(Set up by LoknayakJayprakash Narayan in 1974 in defence of democracy & democratic values)

Date. 8th April, 2021

PRESS RELEASE                                                         


Since 1st February 2021 when the military generals took control of Myanmar by toppling its democratically elected government, the mass protests  against the coup are continuing. The army Generals in order to quell the protests have let loose brutal  repression and detained Ms. Suu Kyi, Win Myint and several top leaders of the NLD.

More than 500 protesters have been killed and around 2600 have been detained.  Inspite of  threats and warnings from the military, the movement for restoration of democracy is  growing; protesters have called for civil disobedience, stoppage of work, sit-ins and mass demonstrations.

Large number of Myanmar citizens in order to escape the brutalities of a  military rule  and wanting asylum have entered into north-eastern states of India i.e. Mizoram. Manipur,.Nagaland and Arunachal Pradesh. But and shockingly, the Home Ministry of India has written advisories to these states “to take appropriate action as per law to check illegal influx from Myanmar into India” and deport illegal migrants. However there is vast difference between ‘migrants’ and ‘refugees’. The Myanmar citizens who have entered into India to seek asylum cannot be treated as illegal migrants, notwithstanding that India is not signatory to United Nations  Refugee Convention of 1951.  In the past India has welcomed hundreds and thousands of people seeking asylum from all over the world and office of UNCHR was allowed to function  here till recently. Courts have also come to the rescue of such suffering foreigners and have stayed their deportation in large number of cases. When Punjab government sought to deport some Iranian dissenters in 1988, who were sure to be killed if deported, Citizens For Democracy filed writ petition titled N.D..Pancholi Vs. State of Punjab {WP (Crl.) No.243 of 1988} and Supreme Court immediately stayed their deportation at the first instance. There are several such cases filed by individuals and other human rights organizations where Supreme Court and High courts  have stayed such deportations.

Earlier military had ruled Myanmar for about fifty years since independence from Britain in 1948 but had to face people’s  movement for Restoration of Democracy. Large number of Myanmar refugees had come to  India in the wake of military crackdown there in1988. India had supported the Burmese people’s uprising  in 1988 against military repression and had encouraged Burmese freedom fighters, especially students,  to take refuge in India.   India had also supported the movement for restoration of Democracy led by Burmese political party NLD at that time. The UNCHR had recognized Burmese activists as political refugees with the tacit consent of the ministry of External Affairs. In 1990 two Burmese hijackers who had diverted Thai Airways flight  from Bangkok leaving for Rangoon  to Calcutta were arrested   but released within months from Calcutta jail when many eminent Indians like Justice Krishna Iyer and 30 Indian Parliamentarians made an appeal on their behalf. Daw Than Nu, the daughter of the former Burmese Prime Minister U Nu was even allowed to use the All India Radio to support the movement for restoration for democracy and in 1993 India bestowed  its highest award, the Jawaharlal Nehru Award for International Peace and understanding, on  Aung San Suu Kyi. Indian  Defence Minister George Fernandes had opened one of his official residence for Burmese  refugees. However later on there was change in  Indian government’s policy as it stopped actively supporting the movement for restoration of democracy in Myanmar. In or around 1998-1999, late Dr.(Lt.Col.) Lakshmi Sehgal, former Commander of Rani Jhansi Regiment of Azad Hind Fauj formed by Netaji Subhash Chandra Bose in 1943, formed a Solidarity Committee for Burma’s freedom fighters alongwith Nandita Haksar, the eminent human rights lawyer, and they had to struggle hard for ten years to get released 36 Myanmar freedom fighters lodged in Port Blair jail.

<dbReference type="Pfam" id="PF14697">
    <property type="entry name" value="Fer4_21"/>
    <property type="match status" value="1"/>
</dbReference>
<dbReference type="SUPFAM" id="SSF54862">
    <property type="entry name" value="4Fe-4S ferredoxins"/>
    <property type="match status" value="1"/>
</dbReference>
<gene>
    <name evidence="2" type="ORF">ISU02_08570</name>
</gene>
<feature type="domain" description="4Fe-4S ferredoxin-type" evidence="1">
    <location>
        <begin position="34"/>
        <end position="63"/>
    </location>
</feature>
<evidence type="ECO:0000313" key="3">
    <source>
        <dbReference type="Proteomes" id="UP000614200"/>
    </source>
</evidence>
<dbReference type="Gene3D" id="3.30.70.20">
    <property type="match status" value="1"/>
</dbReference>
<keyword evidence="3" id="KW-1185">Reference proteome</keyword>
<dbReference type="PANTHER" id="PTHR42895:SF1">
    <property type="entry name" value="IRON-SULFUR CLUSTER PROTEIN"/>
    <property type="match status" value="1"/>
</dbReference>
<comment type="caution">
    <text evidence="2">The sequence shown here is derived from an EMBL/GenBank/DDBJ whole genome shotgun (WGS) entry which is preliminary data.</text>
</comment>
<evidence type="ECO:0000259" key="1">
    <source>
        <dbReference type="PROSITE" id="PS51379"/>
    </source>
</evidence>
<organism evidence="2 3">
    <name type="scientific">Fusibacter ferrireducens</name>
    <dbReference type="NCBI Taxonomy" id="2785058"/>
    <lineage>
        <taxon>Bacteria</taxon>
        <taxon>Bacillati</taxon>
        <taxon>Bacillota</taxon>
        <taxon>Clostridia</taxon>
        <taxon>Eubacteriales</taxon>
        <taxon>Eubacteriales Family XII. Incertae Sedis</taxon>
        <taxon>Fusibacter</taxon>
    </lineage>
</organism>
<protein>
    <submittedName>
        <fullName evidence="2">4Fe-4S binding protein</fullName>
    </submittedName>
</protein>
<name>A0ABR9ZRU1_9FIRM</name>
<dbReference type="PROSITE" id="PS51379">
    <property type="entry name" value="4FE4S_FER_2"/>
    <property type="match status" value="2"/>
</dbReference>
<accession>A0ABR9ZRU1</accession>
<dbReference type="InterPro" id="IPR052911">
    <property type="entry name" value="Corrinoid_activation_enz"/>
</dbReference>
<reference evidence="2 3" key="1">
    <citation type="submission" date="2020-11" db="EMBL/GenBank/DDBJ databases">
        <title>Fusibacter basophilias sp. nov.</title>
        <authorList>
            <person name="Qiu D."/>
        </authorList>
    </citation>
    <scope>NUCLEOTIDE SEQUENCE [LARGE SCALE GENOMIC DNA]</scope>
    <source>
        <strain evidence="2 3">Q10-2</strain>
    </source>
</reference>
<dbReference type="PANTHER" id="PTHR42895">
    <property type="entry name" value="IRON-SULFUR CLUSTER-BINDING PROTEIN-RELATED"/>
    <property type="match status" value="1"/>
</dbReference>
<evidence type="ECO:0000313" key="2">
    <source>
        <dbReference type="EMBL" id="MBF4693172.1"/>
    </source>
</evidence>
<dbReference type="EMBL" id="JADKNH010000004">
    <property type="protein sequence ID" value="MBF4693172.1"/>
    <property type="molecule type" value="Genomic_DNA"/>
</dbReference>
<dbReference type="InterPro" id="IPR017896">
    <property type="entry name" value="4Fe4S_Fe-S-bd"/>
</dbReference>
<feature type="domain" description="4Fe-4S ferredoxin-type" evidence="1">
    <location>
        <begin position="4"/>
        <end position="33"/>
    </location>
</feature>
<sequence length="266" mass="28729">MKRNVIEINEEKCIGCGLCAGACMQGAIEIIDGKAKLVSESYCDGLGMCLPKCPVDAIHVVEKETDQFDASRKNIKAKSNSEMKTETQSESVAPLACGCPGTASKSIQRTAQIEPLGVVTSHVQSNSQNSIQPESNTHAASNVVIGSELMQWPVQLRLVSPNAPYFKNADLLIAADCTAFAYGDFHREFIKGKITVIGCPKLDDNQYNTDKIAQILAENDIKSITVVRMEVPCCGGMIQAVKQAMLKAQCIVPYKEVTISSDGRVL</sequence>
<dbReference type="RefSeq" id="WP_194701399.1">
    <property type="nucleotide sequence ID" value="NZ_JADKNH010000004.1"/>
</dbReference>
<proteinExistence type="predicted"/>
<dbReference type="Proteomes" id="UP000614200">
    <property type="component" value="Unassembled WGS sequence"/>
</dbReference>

In this background the recent advisories issued by the Home Ministry to the north eastern states for checking the alleged migrants who in fact are refugees do not conform to  the  ideals which we have inherited from our freedom struggle. It is heartening that chief ministers of Mizoram and Manipur have openly expressed their intention of extending humanitarian  assistance to the refugees coming from across the borders.  People of these states are also raising funds in order to support such refugees which is a welcome development.

India is a democratic country and is duty bound to support the people who are struggling for democracy. The Mynamar freedom fighters are waging momentous struggle for their liberty and rights  and Citizens For Democracy stands in solidarity with the struggling citizens of Myanmar.  In such a situation India cannot pursue a policy which goes in support of the world’s most  repressive and cruel regime.- a military regime which is consistent enemy of democracy. A  dictatorship at our borders is a standing  menace to our democratic system. Citizens For Democracy appeal to the Indian government to provide all humanitarian assistance to the refugees from Mynamar as it is part of  India’s obligation to uphold basic tenets of human rights and humanitarian law.

S.R.Hiremath               N.D.Pancholi                   Anil Sinha

President                 General Secretary          Secretary

   (M) 9811099532,  9582015779

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